Wolves have no problem being patient with Shabazz Muhammad
As Shabazz Muhammad learns the ropes in the NBA, the Minnesota Timberwolves are focusing on him getting better and not his past reputation.
LAS VEGAS -- So much of the modern NBA has become a discussion of process vs. results. Is it more important to get the result you want or is it more important to get the process fine-tuned for later, more consistent success?
With a lot of rookies showing mixed results in the 2013 Las Vegas Summer League, the production is more and more being ignored, with decision-making and effort highlighted the most by coaches. The Minnesota Timberwolves and their project with developing Shabazz Muhammad have been no different. Muhammad, the 14th pick of the 2013 NBA Draft, has struggled with his shot throughout the week, but it's sort of by design that he's playing the way he is.
In the past, Muhammad has been pegged as a selfish scorer just looking for his own shots and points over team success. For a player that was discussing being a more unselfish player when he was introduced to the Wolves' fan base the day after the draft, it's safe to recognize that the criticism of his game was rooted in reality to some degree.
In the four games of summer league we've seen from Muhammad and the Wolves so far, you can tell he's trying to change that, even when the instinct to score starts to creep back into his mind. He's been trying to make the extra pass and that's come with mixed results, but seeing the process of him trying to grow as a player at the start of his career is what the Wolves want to see.
"It really is a ‘let’s get a feel for each other [type of environment],'" Wolves' summer league coach David Adelman said when asked about Muhammad going from summer league to training camp, "but the competition and guys wanting their spots, it’s different. But that’s good; that’s good for him.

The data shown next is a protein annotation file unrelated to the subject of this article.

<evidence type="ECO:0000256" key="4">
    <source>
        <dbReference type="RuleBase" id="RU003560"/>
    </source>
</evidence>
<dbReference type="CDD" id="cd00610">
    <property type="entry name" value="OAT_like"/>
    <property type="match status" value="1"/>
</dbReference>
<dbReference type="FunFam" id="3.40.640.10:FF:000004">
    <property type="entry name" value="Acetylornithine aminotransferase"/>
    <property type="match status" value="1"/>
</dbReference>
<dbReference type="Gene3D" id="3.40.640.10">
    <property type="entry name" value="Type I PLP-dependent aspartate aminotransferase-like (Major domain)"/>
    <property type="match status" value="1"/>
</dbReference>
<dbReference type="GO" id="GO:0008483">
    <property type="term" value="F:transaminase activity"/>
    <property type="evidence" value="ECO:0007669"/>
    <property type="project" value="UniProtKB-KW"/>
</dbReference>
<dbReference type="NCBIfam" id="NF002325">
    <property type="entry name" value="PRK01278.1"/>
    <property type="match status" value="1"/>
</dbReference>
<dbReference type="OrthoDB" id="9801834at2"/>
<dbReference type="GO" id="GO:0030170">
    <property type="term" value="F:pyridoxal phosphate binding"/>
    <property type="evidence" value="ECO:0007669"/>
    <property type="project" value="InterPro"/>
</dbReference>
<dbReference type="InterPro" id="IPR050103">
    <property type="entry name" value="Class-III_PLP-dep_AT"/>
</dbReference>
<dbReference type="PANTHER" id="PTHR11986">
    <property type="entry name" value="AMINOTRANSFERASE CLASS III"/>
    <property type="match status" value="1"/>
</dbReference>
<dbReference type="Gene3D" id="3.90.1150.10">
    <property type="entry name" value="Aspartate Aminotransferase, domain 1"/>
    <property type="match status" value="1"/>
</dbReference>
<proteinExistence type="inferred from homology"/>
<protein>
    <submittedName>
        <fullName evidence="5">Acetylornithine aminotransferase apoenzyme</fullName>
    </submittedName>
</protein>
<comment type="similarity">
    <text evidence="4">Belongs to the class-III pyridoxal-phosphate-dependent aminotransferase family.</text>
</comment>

"I think the best thing about this for him is, let’s stop talking about what happened the last four years for him. What’s happening now is what’s important and he’s improving and that’s all I care about.”
What happened over the last four years involved meteoric high school hype surrounding a player who was considered one of the top, if not the top high school prospect in his graduating class. He had a rocky freshman year at UCLA, battling ineligibility from an NCAA investigation and later having it discovered that Muhammad was born a year earlier than had been passed off by his family and the UCLA media guide. He was actually 20 and not 19 years old.
Those red flags, coupled with the sense that he was a selfish basketball player with a bad attitude caused his draft stock to fall. And while it's easy to focus on a player's past, the Wolves seem much more concerned about the future of fitting him into a team that is expecting to compete for a playoff spot.
Shabazz Muhammad is a scorer by nature. It's the thing he's best at doing on a basketball court, but the way he scores in the NBA will determine just how much success he'll have with his current team. The Wolves don't want isolation scorers that over dribble.